Leonardo DiCaprio’s Gratitude Towards Sharon Stone for Covering His Salary


In the trajectory of Leonardo DiCaprio’s ascent in Hollywood during the 1990s, Sharon Stone emerged as a pivotal figure. Back then, DiCaprio had secured an Oscar nomination for his role in “What’s Eating Gilbert Grape?” However, when it came to casting him as Fee “The Kid” Herod in the Western film “The Quick and the Dead,” the studio wasn’t convinced of his fit alongside Stone, who played gunslinger “The Lady.”

In a revealing disclosure in 2021, Stone admitted that DiCaprio was the standout choice during auditions, but the studio was reluctant to hire him for the role. It was Stone’s determination that eventually secured DiCaprio’s involvement in the film. She made a decisive move by personally covering his salary for the project, an act that DiCaprio remains immensely grateful for, expressing numerous thanks to Stone for her support.

Moreover, Stone advocated not only for DiCaprio but also for Russell Crowe, who hadn’t starred in an American film before. She recognized Crowe’s talent from his performance in the Australian thriller “Romper Stomper.” DiCaprio fondly acknowledged Stone’s unwavering support for cinema and her dedication to offering opportunities to fellow actors. He highlighted her advocacy by stating, “These are the two actors I want to work with,” emphasizing Stone’s commitment to nurturing talent in the industry.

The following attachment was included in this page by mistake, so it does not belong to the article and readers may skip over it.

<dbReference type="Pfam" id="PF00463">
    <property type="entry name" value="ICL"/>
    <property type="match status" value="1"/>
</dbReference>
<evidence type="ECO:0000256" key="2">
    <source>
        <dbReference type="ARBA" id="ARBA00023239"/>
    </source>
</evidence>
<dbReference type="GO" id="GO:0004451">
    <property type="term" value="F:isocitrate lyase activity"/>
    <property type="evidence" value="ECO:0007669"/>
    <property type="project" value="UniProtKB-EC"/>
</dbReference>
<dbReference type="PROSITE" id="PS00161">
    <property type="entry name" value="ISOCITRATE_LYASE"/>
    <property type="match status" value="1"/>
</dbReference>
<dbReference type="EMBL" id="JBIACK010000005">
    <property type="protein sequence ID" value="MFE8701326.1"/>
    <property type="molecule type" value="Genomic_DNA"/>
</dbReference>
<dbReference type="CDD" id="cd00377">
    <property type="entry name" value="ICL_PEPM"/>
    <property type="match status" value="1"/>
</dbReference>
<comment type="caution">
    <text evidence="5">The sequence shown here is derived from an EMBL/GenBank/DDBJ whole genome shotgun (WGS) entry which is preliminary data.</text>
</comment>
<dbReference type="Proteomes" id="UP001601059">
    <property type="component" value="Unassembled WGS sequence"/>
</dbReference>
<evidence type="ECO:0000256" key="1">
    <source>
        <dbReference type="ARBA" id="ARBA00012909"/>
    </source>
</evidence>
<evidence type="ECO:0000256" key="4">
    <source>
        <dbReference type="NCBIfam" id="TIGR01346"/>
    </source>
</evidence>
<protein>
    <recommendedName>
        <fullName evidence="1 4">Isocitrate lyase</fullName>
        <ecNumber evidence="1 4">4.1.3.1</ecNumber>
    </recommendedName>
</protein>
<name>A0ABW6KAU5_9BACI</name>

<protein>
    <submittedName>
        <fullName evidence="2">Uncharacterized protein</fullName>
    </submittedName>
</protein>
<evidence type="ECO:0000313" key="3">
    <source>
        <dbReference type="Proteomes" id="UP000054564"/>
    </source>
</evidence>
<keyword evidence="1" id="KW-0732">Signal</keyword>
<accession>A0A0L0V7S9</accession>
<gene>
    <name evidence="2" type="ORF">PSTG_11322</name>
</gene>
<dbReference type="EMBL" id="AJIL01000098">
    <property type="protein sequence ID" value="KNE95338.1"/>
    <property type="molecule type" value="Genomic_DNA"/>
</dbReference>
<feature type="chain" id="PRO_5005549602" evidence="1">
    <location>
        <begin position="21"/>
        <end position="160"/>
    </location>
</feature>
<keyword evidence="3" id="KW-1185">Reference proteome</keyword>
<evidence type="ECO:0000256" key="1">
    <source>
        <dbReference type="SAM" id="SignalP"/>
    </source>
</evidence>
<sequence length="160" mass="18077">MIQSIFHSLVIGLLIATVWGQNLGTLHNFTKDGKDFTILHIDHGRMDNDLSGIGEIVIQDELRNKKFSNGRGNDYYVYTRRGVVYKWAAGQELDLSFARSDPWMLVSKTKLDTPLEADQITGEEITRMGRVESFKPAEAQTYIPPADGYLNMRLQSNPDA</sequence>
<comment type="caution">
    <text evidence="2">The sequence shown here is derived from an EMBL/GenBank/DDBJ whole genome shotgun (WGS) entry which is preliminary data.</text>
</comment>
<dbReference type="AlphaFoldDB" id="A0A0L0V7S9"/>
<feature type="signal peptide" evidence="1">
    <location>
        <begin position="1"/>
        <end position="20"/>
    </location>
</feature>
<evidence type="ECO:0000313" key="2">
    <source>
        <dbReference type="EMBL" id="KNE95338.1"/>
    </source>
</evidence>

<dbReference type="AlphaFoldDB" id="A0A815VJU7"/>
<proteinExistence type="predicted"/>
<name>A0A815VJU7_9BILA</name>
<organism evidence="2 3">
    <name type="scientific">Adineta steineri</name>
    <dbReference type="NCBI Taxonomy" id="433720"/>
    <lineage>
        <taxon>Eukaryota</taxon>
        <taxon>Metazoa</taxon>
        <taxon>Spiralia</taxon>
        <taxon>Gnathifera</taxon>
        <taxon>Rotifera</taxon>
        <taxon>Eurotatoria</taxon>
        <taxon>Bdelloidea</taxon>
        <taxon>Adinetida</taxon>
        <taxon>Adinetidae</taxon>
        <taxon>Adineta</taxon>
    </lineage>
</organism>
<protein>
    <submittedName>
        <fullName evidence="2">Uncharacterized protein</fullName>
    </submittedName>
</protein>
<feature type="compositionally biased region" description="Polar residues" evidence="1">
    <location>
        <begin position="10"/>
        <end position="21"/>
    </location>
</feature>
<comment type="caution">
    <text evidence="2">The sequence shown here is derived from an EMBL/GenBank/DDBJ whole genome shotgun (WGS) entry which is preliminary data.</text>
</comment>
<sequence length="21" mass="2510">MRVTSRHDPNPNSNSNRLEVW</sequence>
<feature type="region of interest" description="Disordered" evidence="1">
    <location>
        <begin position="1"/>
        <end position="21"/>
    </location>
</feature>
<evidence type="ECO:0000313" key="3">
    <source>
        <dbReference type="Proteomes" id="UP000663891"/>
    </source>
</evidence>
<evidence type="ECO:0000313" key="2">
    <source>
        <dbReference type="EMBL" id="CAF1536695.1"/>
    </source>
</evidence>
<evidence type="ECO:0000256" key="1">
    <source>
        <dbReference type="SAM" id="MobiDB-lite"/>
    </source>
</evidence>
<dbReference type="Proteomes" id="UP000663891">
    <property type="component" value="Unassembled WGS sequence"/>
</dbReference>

“The Quick and the Dead,” directed by Sam Raimi, arrived in the aftermath of Clint Eastwood’s groundbreaking Western “Unforgiven.” Despite the challenge of standing out in a genre so recently redefined by a cinematic masterpiece, the inclusion of young talents like DiCaprio and Crowe in hindsight appears a brilliant decision by the studio.

The film, boasting the energy of its youthful cast alongside seasoned actors like Stone and Gene Hackman, stands as a notable ’90s Western. Its impact remains evident, marked by memorable performances and, notably, a visceral headshot scene that epitomizes Raimi’s signature style. While overshadowed by its predecessor, “The Quick and the Dead” remains a noteworthy addition to the Western genre’s repertoire.